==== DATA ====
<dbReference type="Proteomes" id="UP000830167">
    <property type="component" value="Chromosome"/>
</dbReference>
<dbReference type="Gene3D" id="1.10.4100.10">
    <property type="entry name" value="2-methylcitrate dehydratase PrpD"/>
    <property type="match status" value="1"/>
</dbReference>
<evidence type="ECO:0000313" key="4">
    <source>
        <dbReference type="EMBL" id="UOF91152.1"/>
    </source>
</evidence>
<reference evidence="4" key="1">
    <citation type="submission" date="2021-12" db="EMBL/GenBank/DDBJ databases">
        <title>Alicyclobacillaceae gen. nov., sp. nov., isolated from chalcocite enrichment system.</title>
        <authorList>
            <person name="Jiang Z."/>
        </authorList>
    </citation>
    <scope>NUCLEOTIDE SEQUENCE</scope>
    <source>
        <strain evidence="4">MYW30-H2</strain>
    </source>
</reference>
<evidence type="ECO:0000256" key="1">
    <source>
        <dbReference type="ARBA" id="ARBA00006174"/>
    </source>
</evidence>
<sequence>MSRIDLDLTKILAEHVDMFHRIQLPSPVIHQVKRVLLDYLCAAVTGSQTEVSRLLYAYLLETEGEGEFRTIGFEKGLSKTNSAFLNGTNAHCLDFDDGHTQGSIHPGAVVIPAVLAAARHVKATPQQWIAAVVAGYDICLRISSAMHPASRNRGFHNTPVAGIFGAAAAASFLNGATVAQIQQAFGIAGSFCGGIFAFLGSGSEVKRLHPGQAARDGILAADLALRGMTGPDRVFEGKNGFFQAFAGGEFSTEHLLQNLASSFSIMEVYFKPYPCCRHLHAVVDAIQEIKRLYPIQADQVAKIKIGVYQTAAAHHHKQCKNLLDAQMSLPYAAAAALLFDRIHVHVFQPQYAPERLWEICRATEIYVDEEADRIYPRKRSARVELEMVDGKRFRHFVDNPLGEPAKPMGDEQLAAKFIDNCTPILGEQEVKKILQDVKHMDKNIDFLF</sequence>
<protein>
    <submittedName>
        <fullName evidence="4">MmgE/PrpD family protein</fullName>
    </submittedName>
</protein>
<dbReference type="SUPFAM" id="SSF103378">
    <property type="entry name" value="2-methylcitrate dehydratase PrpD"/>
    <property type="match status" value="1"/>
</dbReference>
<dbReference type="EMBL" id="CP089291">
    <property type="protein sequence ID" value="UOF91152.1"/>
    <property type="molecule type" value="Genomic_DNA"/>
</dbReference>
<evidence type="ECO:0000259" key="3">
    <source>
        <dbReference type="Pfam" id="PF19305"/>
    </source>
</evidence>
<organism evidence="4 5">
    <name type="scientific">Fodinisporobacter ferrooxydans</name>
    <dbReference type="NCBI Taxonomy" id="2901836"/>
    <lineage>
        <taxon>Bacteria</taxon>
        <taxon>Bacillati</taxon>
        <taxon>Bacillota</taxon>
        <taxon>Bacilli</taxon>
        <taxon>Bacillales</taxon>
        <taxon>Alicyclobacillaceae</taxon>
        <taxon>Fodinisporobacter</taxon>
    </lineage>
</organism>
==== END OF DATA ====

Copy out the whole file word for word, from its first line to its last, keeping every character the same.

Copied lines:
<dbReference type="Proteomes" id="UP000830167">
    <property type="component" value="Chromosome"/>
</dbReference>
<dbReference type="Gene3D" id="1.10.4100.10">
    <property type="entry name" value="2-methylcitrate dehydratase PrpD"/>
    <property type="match status" value="1"/>
</dbReference>
<evidence type="ECO:0000313" key="4">
    <source>
        <dbReference type="EMBL" id="UOF91152.1"/>
    </source>
</evidence>
<reference evidence="4" key="1">
    <citation type="submission" date="2021-12" db="EMBL/GenBank/DDBJ databases">
        <title>Alicyclobacillaceae gen. nov., sp. nov., isolated from chalcocite enrichment system.</title>
        <authorList>
            <person name="Jiang Z."/>
        </authorList>
    </citation>
    <scope>NUCLEOTIDE SEQUENCE</scope>
    <source>
        <strain evidence="4">MYW30-H2</strain>
    </source>
</reference>
<evidence type="ECO:0000256" key="1">
    <source>
        <dbReference type="ARBA" id="ARBA00006174"/>
    </source>
</evidence>
<sequence>MSRIDLDLTKILAEHVDMFHRIQLPSPVIHQVKRVLLDYLCAAVTGSQTEVSRLLYAYLLETEGEGEFRTIGFEKGLSKTNSAFLNGTNAHCLDFDDGHTQGSIHPGAVVIPAVLAAARHVKATPQQWIAAVVAGYDICLRISSAMHPASRNRGFHNTPVAGIFGAAAAASFLNGATVAQIQQAFGIAGSFCGGIFAFLGSGSEVKRLHPGQAARDGILAADLALRGMTGPDRVFEGKNGFFQAFAGGEFSTEHLLQNLASSFSIMEVYFKPYPCCRHLHAVVDAIQEIKRLYPIQADQVAKIKIGVYQTAAAHHHKQCKNLLDAQMSLPYAAAAALLFDRIHVHVFQPQYAPERLWEICRATEIYVDEEADRIYPRKRSARVELEMVDGKRFRHFVDNPLGEPAKPMGDEQLAAKFIDNCTPILGEQEVKKILQDVKHMDKNIDFLF</sequence>
<protein>
    <submittedName>
        <fullName evidence="4">MmgE/PrpD family protein</fullName>
    </submittedName>
</protein>
<dbReference type="SUPFAM" id="SSF103378">
    <property type="entry name" value="2-methylcitrate dehydratase PrpD"/>
    <property type="match status" value="1"/>
</dbReference>
<dbReference type="EMBL" id="CP089291">
    <property type="protein sequence ID" value="UOF91152.1"/>
    <property type="molecule type" value="Genomic_DNA"/>
</dbReference>
<evidence type="ECO:0000259" key="3">
    <source>
        <dbReference type="Pfam" id="PF19305"/>
    </source>
</evidence>
<organism evidence="4 5">
    <name type="scientific">Fodinisporobacter ferrooxydans</name>
    <dbReference type="NCBI Taxonomy" id="2901836"/>
    <lineage>
        <taxon>Bacteria</taxon>
        <taxon>Bacillati</taxon>
        <taxon>Bacillota</taxon>
        <taxon>Bacilli</taxon>
        <taxon>Bacillales</taxon>
        <taxon>Alicyclobacillaceae</taxon>
        <taxon>Fodinisporobacter</taxon>
    </lineage>
</organism>